France-Mozambique ship deal raises questions

September 30, 2013 - 12:36 PM
France Mozambique Ships

Mozambique's President Armando Guebuza, center, shakes hands with France's President Francois Hollande, right, as the head of CMN (Construction Mecanique de Normandie) Iskandar Safa holds a metal cutout of a fisher boat, at the CMN shipyard in Cherbourg, northwestern France, Monday, Sept. 30, 2013. French President Francois Hollande is vaunting a 200 million euro ship contract from Mozambique as a model for France's industrial renewal, and as salvation for Cherbourg's ship-building industry. (AP Photo/Michel Euler)

CHERBOURG, France (AP) — France is negotiating possible weapons sales to Mozambique in connection with an unusual, somewhat shrouded ship-building deal, a senior official from the African country said Monday. French authorities would not comment on the negotiations.

The ship contract, worth at least a quarter of a billion dollars, is raising eyebrows in both countries.

The government of Mozambique — one of the world's poorest countries and a major recipient of European aid — isn't spelling out how much exactly is being spent on the 30 trawlers and patrol boats, or who is putting up the money. And the driving force behind the deal is a Lebanese billionaire with holdings across the Middle East and Africa who once faced investigation for his past financial dealings in France.

Shaking hands and smiling, French President Francois Hollande and Mozambique President Armando Guebuza formally launched the ship-building project Monday at a struggling shipyard in Cherbourg, on France's Atlantic coast.

Shipbuilder Constructions mecaniques de Normandie (CMN) says the contract will provide two years of work for around 400 French employees. Mozambique officials say the ships will help fight illegal trafficking and piracy, and protect offshore oil and gas drilling platforms.

The patrol ships will need naval guns and other military equipment, and so there are also negotiations under way about buying the needed weaponry from France, Mozambique Deputy Foreign Minister Henrique Banze said.

"Yes there will be" weapons purchases, he told The Associated Press by telephone. "It's important not only to have ships. There will also be a need to make sure that they are protected." He would not give details, but said the money for the ship deal came "from a loan from another country, but I can't say which one."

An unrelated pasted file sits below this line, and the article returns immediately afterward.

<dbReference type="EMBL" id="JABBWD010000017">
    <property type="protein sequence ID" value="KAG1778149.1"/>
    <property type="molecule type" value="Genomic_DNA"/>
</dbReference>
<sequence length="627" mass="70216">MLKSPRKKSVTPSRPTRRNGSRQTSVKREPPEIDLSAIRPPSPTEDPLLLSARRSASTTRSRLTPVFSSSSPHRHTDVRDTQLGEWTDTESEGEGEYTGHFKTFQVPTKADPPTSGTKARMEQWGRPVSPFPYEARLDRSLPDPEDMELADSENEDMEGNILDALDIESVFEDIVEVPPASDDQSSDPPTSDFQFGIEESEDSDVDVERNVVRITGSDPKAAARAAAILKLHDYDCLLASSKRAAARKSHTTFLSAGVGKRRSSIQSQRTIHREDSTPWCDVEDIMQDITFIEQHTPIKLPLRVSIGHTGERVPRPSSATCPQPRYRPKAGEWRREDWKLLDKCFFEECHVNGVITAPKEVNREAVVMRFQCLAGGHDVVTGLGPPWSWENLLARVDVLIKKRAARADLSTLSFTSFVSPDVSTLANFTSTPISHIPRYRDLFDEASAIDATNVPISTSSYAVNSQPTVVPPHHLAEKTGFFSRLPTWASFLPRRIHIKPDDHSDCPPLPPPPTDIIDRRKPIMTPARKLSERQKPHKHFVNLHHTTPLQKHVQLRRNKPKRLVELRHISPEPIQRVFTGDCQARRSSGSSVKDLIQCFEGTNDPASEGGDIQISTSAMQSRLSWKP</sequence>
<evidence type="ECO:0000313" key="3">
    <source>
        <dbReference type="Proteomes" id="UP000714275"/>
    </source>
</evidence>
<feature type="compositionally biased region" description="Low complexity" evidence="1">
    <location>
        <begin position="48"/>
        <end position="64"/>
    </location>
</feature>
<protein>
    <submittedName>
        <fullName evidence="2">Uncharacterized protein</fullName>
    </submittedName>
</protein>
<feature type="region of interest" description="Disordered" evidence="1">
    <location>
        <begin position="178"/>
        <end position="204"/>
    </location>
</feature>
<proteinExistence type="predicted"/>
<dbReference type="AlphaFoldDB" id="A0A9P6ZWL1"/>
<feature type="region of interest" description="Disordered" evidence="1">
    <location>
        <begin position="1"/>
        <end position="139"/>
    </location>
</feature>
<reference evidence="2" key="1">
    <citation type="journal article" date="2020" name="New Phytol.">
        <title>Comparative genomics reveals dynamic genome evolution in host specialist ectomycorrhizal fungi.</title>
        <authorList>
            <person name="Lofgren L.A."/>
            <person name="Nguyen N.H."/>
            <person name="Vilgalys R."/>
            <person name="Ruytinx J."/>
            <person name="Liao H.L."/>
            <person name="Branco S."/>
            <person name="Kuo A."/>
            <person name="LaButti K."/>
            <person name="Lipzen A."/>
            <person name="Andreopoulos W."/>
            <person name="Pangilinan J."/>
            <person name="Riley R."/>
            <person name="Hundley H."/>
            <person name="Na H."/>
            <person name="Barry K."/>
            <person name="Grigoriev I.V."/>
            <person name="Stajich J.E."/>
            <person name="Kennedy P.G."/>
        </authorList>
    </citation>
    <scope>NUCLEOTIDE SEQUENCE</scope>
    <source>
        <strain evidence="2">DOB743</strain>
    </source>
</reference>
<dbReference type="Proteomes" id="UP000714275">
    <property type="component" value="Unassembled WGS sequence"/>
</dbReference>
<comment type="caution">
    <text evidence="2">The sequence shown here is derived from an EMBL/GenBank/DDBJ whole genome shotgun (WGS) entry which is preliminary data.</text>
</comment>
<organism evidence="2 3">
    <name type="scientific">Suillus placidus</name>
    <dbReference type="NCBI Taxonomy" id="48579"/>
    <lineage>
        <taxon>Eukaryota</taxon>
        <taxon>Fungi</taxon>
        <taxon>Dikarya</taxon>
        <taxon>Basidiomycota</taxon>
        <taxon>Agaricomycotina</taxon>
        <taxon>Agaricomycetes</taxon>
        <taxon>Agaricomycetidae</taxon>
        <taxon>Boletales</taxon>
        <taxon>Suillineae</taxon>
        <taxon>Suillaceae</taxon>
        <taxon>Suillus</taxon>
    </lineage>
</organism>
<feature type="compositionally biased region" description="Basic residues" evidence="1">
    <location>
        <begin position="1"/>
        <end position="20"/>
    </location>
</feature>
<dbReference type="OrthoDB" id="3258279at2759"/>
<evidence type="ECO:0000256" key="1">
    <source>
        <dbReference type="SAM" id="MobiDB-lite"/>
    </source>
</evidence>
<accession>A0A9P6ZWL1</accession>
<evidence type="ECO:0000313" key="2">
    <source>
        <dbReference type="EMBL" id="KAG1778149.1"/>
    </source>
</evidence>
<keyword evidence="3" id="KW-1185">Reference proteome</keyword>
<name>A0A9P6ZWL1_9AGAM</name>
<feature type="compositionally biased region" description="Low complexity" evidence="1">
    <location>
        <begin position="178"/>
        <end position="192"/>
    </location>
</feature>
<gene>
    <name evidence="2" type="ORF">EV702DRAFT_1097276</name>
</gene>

Hollande's office said the contract with CMN is just part of a larger global deal with the holding company Privinvest, owned by Lebanese magnate Iskandar Safa.

Hollande's office wouldn't comment on the possible weapons negotiations because the deal is not public. Safa, who played a prominent role in Monday's events in Cherbourg, declined to give details on the agreements involved.

Safa, who helped negotiate the release of French hostages in Lebanon in 1988, faced a French arrest warrant for several years in the 2000s because of suspicions around his financial transactions with senior French officials. The case against him was dropped in 2009 by the French prosecutors for lack of evidence.

Meanwhile, Mozambicans are asking how all these purchases are being financed. Mozambique is ranked 185 out of 187 on the U.N.'s human development index. But it has been enjoying strong economic growth, boosted by the discovery of large reserves of offshore natural gas.

Fatima Mimbire, who works with anti-corruption group Transparency International in Mozambique, said the government has released contradictory information on the value of the ship deal — ranging from 200 million euros to $500 million — and about which company is behind it.

"If members of the government aren't talking the same language, something is wrong," she said. "I understand that we need to expand our exports to bring more money to the country. ... But the government should tell the truth about what is behind this operation."

Before Guebuza traveled to France, there was an outcry by Mozambican society, with critics complaining that the country has problems more pressing than needing ships, such as hunger, poor roads, lack of medicines, and lack of decent medical care for pregnant women.

The Mozambican president told The Associated Press in Cherbourg on Monday that the ship deal "is a private contract, with all the support of the Mozambique government." He declined to give any details about the buyers.

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Emmanuel Camillo in Maputo, Mozambique, contributed to this report.